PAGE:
SEC Chairman Jay Clayton SEC Chairman Jay Clayton (Photo: Andrew Harrer/Bloomberg)

Securities and Exchange Commission Chairman Jay Clayton said Monday that he was “cautiously satisfied” with Regulation Best Interest but noted that three months after its enforcement date he’s noticing some troubling trends.

Reg BI was “overdue — we needed to do this,” Clayton said during a question-and-answer session with Ken Bentsen, CEO of the Securities Industry and Financial Markets Association, during SIFMA’s virtual yearly meeting.

Bentsen queried Clayton on what the SEC has learned from three months of enforcing the rule. “We needed to raise the standard of conduct for brokers,” Clayton said, “but what we’re seeing is a lot of things.”

The dual-hatted professional — the investment advisor/broker-dealer registered representative — now subject to Reg BI “is finding out that while the compensation models are different, and BI has an enhanced disclosure around commissions and the like, …  overall the standard that you owe your customer is very much the same,” he explained.

“You’re seeing that in the dual-hatted professional … in the disclosure, and that’s frankly what we want to see. You know your customer, you have policies and procedures to ensure that the products are correct for the customer — that there’s disclosure — and that you’re not putting your interests ahead of the customer’s interests,” Clayton added.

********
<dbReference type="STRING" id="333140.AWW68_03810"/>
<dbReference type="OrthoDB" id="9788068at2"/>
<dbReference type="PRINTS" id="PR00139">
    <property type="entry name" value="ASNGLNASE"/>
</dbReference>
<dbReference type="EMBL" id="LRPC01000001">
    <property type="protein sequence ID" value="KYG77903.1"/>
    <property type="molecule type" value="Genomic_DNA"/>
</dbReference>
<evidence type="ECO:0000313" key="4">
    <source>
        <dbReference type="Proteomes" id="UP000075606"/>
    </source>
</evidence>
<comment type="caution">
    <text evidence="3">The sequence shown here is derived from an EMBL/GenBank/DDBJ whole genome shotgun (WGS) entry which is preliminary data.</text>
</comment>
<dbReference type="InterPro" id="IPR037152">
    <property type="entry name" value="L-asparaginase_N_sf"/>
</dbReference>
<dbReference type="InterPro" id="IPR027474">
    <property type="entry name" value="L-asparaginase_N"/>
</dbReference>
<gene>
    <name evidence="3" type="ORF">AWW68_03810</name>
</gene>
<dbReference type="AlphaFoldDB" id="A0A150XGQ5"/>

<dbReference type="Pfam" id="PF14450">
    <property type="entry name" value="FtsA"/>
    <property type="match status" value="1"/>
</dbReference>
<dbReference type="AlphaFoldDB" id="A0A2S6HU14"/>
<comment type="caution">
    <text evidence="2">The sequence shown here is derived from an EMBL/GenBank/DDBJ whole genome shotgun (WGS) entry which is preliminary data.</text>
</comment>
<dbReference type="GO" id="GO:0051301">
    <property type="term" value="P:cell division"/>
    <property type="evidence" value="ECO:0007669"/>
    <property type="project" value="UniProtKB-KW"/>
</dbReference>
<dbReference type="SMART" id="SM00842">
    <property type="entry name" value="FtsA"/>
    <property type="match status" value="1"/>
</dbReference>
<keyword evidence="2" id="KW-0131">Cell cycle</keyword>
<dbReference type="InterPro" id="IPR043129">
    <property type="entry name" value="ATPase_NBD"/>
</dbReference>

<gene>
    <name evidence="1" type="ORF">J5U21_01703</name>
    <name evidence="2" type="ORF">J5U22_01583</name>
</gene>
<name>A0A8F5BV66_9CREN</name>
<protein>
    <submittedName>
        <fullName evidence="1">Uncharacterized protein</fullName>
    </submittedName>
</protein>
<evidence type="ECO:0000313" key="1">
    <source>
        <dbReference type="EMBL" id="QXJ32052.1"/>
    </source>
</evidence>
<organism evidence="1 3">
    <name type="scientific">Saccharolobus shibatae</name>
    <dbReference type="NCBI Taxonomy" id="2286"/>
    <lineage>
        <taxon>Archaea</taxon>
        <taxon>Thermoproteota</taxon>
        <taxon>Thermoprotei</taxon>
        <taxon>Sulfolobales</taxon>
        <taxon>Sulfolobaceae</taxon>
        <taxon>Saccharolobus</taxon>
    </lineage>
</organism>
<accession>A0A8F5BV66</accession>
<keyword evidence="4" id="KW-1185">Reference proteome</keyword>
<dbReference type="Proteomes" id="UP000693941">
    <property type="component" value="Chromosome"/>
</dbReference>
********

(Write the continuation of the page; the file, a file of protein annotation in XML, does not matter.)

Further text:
With Reg BI, “It’s going pretty well. We now have a fair amount of … harmonization across the customer experience — whether you’re in a commission model or a fee-for-service model,” he said.

“We both know there are some products where a commission model is much better for the customer than an annual fee-for-service model, including in this low interest rate environment,” Clayton said.

Preserving customer choice “enhances competition,” he continued. “That’s our job, to promote competition in the marketplace.”

Concerning Trends

When asked if he’s seeing any trends that concern him, Clayton stated that he’s “cautiously satisfied” with Reg BI, but noted some “outlier” trends that bother him. One being around disclosure of disciplinary history.

“If you have a disciplinary history, the answer is ‘yes’,” Clayton said. “You can talk to your client about it, but your client or your customer should know that you have it …. It’s one of the single most reliable indicia of future problems.”

Disclosing disciplinary history “is a key part of Form CRS,” he added, “and it applies to both broker-dealers and investment advisors.”

Bentsen also queried Clayton on whether Reg BI, as a largely principles-based rule, will be stagnant or evolve. “All principles-based rules are evolving rules,” Clayton responded. “That’s why you use principles, because you know the market is going to change, you know products are going to change.”

Reg BI, however, also includes components that require “policies and procedures,” Clayton added. “You have to deal with conflicts.”

— Check out SEC Clarifies Form CRS Rules on Reporting Disciplinary History on ThinkAdvisor.